Atlanta, Birmingham & Atlantic Railroad Company engine number 76 at Birmingham, Alabama, ca. 1900.

Formerly Florida East Coast engine No. 111, later to Apalachicola Northern No. 301.

(Public Domain Mark 1.0, Atlanta, Birmingham & Atlantic Railroad Company engine number 76. 1900 (circa). State Archives of Florida, Florida Memory. <>, accessed 11 April 2023.)



The Atlanta, Birmingham and Atlantic Railway was formed in 1914 as a reorganization of the Atlanta, Birmingham and Atlantic Railroad, which had been created in 1905 to purchase the Atlantic and Birmingham Railway and extend its track into Birmingham, Alabama, from an end point at Montezuma, Georgia. The railroad's chief engineer and general manager at the time was Alexander Bonnyman.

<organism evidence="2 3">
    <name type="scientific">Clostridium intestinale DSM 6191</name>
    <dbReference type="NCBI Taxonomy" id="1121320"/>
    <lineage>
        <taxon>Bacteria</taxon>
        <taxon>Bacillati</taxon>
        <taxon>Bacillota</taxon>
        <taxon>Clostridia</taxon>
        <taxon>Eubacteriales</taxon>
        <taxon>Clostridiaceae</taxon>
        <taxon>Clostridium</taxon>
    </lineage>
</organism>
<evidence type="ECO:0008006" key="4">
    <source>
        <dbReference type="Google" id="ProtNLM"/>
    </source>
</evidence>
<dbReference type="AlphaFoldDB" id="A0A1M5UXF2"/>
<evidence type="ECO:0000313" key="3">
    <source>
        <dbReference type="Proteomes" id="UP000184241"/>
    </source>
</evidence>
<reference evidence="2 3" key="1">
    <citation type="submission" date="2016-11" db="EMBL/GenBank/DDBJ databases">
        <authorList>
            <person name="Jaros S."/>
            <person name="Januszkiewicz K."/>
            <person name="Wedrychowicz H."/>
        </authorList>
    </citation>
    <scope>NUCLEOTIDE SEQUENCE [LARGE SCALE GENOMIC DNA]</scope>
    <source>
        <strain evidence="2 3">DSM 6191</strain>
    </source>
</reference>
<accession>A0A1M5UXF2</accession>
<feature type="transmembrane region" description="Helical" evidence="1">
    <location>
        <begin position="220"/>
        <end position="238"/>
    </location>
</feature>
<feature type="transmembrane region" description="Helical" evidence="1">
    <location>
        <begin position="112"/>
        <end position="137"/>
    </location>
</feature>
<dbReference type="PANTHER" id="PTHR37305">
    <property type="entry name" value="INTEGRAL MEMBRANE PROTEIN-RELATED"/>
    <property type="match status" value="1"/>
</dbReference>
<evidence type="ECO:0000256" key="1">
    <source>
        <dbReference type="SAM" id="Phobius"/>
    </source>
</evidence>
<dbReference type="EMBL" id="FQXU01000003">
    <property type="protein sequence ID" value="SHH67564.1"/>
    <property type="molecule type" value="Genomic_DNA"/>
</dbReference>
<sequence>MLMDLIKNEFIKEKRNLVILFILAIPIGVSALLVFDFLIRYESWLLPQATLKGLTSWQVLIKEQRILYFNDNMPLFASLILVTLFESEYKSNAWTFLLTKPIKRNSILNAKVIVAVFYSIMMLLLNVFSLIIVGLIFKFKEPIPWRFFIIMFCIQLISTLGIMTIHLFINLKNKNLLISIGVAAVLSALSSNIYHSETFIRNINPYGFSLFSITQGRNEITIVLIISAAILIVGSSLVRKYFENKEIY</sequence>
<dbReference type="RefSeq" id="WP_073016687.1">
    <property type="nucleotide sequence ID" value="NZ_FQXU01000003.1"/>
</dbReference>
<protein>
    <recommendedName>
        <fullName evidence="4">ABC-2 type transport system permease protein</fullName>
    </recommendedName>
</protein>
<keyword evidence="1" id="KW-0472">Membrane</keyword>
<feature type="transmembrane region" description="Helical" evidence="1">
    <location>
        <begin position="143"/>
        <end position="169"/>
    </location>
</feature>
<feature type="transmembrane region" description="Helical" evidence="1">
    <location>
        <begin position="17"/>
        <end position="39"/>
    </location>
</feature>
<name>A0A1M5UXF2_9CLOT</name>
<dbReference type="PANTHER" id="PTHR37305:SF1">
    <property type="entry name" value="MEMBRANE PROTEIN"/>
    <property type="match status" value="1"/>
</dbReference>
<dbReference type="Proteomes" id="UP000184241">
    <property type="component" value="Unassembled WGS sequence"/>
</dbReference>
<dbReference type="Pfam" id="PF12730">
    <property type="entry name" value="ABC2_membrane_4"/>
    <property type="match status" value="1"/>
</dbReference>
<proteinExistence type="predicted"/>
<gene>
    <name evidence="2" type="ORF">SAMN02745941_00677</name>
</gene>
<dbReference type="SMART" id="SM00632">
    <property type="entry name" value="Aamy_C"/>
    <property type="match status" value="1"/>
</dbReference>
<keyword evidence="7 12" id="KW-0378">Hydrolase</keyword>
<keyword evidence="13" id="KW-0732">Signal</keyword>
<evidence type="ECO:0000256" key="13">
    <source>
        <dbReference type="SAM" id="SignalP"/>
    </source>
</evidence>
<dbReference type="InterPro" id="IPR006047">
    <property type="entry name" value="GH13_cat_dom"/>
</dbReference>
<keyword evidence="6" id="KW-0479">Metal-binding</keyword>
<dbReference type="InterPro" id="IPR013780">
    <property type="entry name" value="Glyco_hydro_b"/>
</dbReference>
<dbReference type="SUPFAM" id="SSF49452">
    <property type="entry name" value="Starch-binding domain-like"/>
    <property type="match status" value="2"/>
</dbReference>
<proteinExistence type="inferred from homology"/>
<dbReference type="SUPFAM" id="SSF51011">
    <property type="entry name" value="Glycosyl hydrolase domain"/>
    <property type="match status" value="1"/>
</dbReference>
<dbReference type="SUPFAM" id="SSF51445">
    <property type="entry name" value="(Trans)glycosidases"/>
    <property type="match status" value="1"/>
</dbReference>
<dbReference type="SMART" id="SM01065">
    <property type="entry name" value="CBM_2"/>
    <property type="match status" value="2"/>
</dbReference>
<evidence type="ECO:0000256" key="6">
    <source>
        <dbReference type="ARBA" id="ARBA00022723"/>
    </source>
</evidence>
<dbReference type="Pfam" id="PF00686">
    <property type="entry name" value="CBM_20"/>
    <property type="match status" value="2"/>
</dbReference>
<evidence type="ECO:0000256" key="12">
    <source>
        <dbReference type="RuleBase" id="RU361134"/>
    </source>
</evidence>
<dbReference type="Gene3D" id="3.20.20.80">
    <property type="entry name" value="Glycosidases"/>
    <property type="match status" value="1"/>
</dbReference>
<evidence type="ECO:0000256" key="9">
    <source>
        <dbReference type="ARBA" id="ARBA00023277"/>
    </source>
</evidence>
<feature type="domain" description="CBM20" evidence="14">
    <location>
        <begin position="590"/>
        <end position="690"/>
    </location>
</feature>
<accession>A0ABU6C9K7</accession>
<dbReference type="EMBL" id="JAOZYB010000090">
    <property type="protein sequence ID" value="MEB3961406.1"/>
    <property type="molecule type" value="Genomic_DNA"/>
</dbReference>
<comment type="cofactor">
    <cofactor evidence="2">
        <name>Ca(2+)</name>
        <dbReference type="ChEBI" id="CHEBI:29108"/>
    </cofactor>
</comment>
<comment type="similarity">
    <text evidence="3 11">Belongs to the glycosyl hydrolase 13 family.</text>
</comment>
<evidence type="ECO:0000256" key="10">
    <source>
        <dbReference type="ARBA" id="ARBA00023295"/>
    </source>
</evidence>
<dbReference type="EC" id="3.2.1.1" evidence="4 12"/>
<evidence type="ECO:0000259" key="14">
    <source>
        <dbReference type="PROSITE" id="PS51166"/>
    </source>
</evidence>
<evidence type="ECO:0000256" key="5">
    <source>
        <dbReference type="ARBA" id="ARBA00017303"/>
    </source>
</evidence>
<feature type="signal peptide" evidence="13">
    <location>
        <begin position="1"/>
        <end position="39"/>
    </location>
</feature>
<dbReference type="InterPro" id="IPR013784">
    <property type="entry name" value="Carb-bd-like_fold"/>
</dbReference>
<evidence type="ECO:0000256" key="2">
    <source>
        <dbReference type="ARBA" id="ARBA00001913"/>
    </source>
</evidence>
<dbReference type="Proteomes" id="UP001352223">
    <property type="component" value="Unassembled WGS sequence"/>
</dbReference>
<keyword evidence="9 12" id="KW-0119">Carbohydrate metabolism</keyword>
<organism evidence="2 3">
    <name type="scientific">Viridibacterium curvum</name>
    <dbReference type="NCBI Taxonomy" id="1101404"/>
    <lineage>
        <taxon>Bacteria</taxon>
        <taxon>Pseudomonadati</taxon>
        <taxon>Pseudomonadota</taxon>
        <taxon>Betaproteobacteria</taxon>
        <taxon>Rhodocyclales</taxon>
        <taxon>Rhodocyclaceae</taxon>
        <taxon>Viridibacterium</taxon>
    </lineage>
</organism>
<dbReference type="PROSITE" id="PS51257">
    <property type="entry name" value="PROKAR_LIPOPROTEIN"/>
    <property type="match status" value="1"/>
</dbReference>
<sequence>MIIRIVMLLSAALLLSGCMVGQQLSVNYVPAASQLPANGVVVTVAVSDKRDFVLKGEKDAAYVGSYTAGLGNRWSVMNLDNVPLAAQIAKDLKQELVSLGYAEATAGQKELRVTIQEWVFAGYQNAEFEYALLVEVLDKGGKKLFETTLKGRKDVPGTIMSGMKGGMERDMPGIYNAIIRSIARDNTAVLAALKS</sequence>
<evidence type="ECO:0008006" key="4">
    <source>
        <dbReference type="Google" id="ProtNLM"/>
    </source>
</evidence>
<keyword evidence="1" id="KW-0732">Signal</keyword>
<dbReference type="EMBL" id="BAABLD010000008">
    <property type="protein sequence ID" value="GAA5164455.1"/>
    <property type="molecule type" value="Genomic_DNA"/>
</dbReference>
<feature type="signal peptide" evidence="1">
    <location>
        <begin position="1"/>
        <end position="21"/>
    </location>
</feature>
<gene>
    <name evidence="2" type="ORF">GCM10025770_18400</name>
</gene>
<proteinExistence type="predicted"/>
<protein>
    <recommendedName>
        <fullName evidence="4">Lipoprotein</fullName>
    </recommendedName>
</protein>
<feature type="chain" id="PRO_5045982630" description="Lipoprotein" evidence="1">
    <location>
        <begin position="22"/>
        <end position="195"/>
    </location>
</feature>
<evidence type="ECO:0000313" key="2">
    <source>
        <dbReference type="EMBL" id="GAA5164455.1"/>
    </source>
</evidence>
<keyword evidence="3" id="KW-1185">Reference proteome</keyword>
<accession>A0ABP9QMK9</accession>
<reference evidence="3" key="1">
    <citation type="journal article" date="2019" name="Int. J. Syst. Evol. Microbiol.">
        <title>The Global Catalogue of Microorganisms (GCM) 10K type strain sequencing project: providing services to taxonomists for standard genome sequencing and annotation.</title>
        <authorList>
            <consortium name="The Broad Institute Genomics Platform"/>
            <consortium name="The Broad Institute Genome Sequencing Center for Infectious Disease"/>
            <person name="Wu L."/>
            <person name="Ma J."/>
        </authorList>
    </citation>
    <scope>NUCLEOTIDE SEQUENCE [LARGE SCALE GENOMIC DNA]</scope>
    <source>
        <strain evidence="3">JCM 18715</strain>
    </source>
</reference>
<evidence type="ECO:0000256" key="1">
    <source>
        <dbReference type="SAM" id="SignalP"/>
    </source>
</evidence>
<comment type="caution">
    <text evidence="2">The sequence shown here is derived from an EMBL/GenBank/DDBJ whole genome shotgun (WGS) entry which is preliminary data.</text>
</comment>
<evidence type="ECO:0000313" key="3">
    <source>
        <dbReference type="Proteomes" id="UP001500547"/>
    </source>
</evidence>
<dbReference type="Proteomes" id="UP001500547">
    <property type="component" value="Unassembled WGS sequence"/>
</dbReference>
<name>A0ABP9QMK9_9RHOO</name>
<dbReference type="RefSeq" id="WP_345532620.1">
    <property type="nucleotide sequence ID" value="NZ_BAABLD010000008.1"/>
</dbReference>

The railroad went into receivership in 1921 and was acquired by the Atlantic Coast Line Railroad in 1926. They reorganized the line as the Atlanta, Birmingham and Coast Railroad.

The Mangum Street embankment which ran north–south along Mangum Street (parallel to today's Northside Drive, but two blocks to the east), upon which trains reached the Atlanta terminus west of Downtown Atlanta, was built in 1905 and razed c. 1990 for construction of the Georgia Dome.

The building was used as offices and passenger terminal for the AB&A in Atlanta is located at the corner of Fairlie and Walton Streets in downtown Atlanta. It is now used as offices for Central Atlanta Progress. The upper façade of the building retains the "Atlanta, Birmingham & Atlantic Railroad" stonework on two sides.


The company's Mangum Street embankment west of Downtown Atlanta in 1919. Click to enlarge.

(Unknown, image dated 1919, Public domain, via Wikimedia Commons)


See Also:

Railroads A-Z